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Is someone able to post a rendering of the proposed development?

 

Or can this be found Ina city planning commission packet/vandercarr website? Just curious how the enquirer got access. Not paying for this subscriber Bs.

 

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8 minutes ago, jmecklenborg said:

 

...and if they do close it, I'd hope that they'd create some sort of pedestrian/bike underpass.  I think they're really underestimating how much Elm St. is used. 

 

Even this risks creating a creepy tunnel like dead space that the next generation will blog about 


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3 minutes ago, thebillshark said:

 

Expanding over Sixth is another option, not great but I agree better than closing down Elm. Another option could be building up and adding another story for the main exhibition hall that could continuously expand over the streets onto other blocks without closing streets down. Theres always options, but closing down Elm is a terrible one 

I think closing down Central would be an even better option and going west to the highway.

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21 minutes ago, thebillshark said:

 

Even this risks creating a creepy tunnel like dead space that the next generation will blog about 

 

I mean it doesn't have to be creepy. They could easily work something with ArtWorks and create a art gallery tunnel that turns into a LED art gallery at night. They could do a lot of fun things with that if they truly wanted to. Art displays make everything feel more, "alive" in a city.

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Keep in mind people that ultimately this will come down to money any “tunnel” of sorts will add significant cost to the project which is why It’s probably not in the cards. Also for those who are still mentioning a westward expansion you can kiss that goodbye it’s not happening it would cost a fortune AND we still don’t have a final Brent Spence bridge plan.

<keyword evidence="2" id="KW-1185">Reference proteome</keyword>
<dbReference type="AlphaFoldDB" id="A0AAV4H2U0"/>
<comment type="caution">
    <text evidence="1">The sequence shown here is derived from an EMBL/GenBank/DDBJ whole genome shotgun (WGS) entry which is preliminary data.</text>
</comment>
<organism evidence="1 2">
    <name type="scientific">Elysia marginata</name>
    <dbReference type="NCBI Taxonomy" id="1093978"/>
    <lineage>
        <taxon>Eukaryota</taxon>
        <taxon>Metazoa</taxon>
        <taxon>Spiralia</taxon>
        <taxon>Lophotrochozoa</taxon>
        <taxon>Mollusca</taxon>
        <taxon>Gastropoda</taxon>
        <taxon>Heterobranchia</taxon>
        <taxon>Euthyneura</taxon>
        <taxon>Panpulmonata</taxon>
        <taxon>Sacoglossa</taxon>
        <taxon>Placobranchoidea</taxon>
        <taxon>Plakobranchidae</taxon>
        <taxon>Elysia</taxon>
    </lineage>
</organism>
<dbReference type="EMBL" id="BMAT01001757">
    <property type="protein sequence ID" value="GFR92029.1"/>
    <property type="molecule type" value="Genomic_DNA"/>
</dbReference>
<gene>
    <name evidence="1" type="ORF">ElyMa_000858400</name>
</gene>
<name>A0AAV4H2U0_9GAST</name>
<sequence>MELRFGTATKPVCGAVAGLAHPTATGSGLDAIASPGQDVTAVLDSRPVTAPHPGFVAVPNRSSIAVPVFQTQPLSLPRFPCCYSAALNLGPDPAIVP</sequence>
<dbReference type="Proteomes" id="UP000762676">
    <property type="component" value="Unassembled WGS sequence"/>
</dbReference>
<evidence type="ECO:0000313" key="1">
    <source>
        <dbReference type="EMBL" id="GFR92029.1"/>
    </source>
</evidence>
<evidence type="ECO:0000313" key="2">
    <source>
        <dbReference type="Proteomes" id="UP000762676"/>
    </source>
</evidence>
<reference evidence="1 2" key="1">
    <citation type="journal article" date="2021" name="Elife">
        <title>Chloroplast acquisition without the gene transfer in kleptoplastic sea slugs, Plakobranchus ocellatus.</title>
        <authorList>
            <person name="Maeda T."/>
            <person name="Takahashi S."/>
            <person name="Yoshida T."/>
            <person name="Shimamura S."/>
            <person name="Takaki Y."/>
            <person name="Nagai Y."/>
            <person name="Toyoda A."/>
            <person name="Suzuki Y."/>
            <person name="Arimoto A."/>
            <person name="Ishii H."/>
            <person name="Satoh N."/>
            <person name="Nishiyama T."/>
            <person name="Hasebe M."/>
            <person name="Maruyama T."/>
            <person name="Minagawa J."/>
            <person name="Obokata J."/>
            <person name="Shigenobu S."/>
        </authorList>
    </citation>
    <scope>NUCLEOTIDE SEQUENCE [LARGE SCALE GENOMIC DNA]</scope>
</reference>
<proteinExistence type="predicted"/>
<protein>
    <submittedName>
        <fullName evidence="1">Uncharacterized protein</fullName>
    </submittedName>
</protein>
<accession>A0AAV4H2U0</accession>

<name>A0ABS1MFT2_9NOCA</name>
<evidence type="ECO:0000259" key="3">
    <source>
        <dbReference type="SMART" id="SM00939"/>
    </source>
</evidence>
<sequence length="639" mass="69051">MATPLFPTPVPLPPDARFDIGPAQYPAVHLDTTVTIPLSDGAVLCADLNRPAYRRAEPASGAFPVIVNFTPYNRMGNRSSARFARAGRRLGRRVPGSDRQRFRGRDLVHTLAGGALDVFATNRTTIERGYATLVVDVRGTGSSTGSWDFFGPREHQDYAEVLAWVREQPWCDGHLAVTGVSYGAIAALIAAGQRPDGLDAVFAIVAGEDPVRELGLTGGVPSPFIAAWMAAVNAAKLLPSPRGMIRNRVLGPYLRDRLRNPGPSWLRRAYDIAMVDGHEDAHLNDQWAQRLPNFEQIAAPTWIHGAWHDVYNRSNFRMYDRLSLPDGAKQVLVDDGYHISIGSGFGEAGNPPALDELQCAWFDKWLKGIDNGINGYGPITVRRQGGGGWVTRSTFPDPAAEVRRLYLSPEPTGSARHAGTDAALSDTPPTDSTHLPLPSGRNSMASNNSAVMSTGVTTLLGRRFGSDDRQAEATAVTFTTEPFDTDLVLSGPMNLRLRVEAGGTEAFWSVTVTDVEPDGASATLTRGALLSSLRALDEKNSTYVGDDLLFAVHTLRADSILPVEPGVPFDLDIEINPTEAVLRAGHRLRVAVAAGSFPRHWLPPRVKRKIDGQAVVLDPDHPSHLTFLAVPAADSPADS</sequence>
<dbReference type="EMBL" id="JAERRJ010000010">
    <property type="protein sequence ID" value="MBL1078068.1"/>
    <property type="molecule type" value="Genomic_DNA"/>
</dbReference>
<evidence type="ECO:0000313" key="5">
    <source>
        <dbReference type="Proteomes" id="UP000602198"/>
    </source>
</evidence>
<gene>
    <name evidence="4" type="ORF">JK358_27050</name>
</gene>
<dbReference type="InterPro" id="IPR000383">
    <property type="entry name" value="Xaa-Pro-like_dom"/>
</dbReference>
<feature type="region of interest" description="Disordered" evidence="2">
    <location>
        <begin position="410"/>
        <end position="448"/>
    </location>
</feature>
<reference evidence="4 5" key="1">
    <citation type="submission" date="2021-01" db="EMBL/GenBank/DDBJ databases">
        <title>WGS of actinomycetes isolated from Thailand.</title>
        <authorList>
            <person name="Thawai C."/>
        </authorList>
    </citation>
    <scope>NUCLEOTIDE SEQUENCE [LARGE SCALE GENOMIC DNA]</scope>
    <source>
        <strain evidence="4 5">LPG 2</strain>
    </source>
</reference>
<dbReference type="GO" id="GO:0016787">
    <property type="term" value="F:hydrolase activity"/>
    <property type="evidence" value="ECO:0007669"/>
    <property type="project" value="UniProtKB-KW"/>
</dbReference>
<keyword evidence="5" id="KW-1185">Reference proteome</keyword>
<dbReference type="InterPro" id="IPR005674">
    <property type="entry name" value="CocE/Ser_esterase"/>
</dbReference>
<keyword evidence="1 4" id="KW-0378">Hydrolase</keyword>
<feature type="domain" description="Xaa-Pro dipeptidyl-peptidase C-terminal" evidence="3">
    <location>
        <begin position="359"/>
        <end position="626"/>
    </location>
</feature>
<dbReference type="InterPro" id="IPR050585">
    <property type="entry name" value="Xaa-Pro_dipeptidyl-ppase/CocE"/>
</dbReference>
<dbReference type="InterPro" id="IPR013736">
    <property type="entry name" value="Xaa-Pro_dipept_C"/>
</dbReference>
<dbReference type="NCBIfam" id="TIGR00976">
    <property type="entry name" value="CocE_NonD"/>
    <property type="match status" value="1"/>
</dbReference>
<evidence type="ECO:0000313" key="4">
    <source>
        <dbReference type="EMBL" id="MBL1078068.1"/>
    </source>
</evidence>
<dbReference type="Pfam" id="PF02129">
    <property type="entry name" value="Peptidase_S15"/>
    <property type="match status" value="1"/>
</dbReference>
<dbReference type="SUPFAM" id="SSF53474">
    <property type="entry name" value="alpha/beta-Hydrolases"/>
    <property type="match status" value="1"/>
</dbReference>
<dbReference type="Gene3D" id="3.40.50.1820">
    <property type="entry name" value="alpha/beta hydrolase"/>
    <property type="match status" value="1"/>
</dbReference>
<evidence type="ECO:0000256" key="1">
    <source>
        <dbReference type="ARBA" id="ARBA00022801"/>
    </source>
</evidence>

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6 minutes ago, savadams13 said:

For those who keep asking to see the photos and renderings.

Convention 01.JPG

Convention 02.JPG

Convention 03.JPG

Convention 04.JPG

 

Wow this is gorgeous! Looks very modern and looks akin to a "bigger city".

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I fundamental reject the idea that we "need" to expand the convention center.  What we need to do is redevelop that corner of downtown for resident and workers.  Not sacrifice yet more land and streets for out of town visitors to come stay in Hotels.    

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It’s a shiny rendering, big deal.

 

Once the newness wears off is it going to be worth the damage to the downtown street grid? Are we condemning surrounding blocks to remain low activity for decades into the future? 

 

 


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Also how does Vine Street ever get converted to two way through the CBD if you block off Elm here? Right now Elm is the northbound to Race street’s southbound 


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2 minutes ago, thebillshark said:

It’s a shiny rendering, big deal.

 

Once the newness wears off is it going to be worth the damage to the downtown street grid? Are we condemning surrounding blocks to remain low activity for decades into the future? 

 

 

 

I mean if your adding thousands upon thousands of new residents in the future in cbd/otr/west end, will the population increase naturally create activated pedestrian activity regardless in this area on its own by way of new residents?

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10 minutes ago, JoeHarmon said:

I fundamental reject the idea that we "need" to expand the convention center.  What we need to do is redevelop that corner of downtown for resident and workers.  Not sacrifice yet more land and streets for out of town visitors to come stay in Hotels.    

 

“Sacrifice more land” ?? I’m sorry LOL. There are massive lots in the business district that sit ready for development including across the street from the convention center. Plus this land is already occupied by the millennium hotel.

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why not go big and just extend the top all the way across. Now you have 2 huge convention hall spaces.  you can build an additional hotel on the 5th street lot. If you are going to close off Elm, may as well go all in on convention business.

 

If they close off Elm, what could be done to the NW corner of downtown? City Hall location there is helpful and having city offices there is helpful for foot traffic. I think you would almost need to expand the streetcar to the FC stadium to help connect that area of town to the rest of downtown better by offering increased transportation offerings which could encourage more residents around there.